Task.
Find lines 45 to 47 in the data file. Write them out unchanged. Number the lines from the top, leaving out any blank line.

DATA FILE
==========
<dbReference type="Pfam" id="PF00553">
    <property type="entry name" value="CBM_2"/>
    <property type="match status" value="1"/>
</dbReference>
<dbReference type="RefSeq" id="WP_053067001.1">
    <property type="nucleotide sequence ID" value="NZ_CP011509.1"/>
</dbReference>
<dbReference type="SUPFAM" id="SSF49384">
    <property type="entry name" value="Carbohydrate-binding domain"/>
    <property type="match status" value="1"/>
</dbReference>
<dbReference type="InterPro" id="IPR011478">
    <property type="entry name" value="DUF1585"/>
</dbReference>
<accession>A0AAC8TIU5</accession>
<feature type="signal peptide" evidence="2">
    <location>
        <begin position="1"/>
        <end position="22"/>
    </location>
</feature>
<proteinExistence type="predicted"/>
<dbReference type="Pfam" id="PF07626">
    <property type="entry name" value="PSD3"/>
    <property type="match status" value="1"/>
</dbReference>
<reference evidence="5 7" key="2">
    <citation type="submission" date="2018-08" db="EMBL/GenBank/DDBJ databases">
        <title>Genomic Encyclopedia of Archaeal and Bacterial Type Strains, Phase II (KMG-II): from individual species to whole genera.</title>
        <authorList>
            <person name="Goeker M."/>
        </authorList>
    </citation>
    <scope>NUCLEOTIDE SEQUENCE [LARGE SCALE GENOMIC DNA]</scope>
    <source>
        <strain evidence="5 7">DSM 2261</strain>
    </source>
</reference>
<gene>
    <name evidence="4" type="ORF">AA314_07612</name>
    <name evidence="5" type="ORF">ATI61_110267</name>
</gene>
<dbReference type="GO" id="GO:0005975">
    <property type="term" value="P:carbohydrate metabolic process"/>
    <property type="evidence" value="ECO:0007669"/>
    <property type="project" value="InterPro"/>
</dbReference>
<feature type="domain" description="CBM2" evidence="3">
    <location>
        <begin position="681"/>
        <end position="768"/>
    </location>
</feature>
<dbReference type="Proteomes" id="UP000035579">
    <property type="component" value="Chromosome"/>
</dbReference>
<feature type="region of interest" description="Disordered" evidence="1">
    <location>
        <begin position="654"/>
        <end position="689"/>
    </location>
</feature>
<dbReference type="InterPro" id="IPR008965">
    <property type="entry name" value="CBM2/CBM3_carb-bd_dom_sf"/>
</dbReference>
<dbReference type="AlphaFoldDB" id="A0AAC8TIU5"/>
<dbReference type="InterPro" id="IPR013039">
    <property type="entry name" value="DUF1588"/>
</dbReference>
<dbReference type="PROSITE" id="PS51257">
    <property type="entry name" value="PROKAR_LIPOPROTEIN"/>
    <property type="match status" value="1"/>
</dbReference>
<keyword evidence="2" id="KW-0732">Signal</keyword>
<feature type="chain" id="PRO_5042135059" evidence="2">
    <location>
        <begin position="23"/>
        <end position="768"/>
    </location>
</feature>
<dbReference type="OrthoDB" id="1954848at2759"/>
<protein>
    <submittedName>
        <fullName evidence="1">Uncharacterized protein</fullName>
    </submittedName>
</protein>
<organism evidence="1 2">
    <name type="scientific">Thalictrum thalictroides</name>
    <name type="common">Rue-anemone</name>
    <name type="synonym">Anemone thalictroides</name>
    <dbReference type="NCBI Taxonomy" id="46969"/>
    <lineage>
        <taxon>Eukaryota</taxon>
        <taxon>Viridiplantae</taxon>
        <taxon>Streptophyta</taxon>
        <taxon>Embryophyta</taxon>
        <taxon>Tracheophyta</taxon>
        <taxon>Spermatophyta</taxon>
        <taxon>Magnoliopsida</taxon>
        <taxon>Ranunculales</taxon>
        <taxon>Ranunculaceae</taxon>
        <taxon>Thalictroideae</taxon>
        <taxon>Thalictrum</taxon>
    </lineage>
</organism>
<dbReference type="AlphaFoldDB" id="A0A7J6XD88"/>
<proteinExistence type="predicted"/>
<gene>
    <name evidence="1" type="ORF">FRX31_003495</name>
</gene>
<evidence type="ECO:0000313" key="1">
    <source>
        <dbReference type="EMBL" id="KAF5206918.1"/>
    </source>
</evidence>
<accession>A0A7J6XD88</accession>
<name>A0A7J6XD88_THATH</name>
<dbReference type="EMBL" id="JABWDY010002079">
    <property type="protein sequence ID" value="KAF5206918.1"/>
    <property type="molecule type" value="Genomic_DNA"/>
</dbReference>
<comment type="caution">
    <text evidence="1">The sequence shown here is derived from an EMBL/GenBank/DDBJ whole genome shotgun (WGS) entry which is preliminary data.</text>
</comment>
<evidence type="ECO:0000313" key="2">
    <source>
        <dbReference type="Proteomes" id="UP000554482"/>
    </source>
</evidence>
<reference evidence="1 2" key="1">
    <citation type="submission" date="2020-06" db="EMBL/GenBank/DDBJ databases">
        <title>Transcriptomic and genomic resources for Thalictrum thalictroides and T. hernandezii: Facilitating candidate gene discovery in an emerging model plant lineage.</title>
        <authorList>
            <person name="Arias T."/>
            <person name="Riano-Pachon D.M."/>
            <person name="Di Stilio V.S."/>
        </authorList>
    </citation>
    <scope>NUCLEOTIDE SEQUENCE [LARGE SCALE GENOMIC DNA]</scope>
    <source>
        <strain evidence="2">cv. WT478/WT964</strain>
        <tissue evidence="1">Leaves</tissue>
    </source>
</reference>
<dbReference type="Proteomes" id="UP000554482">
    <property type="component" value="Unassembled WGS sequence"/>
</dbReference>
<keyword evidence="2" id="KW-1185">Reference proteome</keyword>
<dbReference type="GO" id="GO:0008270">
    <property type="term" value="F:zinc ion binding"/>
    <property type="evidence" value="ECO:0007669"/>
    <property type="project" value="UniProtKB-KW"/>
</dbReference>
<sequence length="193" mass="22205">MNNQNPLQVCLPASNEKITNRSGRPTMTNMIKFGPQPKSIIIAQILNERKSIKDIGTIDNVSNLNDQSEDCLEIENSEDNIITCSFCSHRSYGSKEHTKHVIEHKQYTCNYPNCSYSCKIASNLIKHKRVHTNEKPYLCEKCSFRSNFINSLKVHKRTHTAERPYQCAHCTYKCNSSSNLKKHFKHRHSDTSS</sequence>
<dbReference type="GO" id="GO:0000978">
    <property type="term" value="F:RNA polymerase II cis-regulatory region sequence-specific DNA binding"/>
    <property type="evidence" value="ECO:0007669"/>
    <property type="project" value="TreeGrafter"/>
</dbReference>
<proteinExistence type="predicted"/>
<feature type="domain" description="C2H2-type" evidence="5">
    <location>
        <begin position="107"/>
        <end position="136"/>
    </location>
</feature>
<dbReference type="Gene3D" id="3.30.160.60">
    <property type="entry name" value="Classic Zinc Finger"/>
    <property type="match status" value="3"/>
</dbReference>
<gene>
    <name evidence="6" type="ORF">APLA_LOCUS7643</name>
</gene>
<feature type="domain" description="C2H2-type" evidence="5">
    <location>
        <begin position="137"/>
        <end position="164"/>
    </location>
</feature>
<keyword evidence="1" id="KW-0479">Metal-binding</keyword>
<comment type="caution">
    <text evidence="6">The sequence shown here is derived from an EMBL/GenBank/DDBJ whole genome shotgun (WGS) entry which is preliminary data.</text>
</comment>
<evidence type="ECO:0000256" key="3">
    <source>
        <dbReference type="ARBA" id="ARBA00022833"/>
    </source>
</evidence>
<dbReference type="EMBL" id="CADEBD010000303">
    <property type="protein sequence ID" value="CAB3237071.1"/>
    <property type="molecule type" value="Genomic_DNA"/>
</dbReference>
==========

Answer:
    <property type="evidence" value="ECO:0007669"/>
    <property type="project" value="InterPro"/>
</dbReference>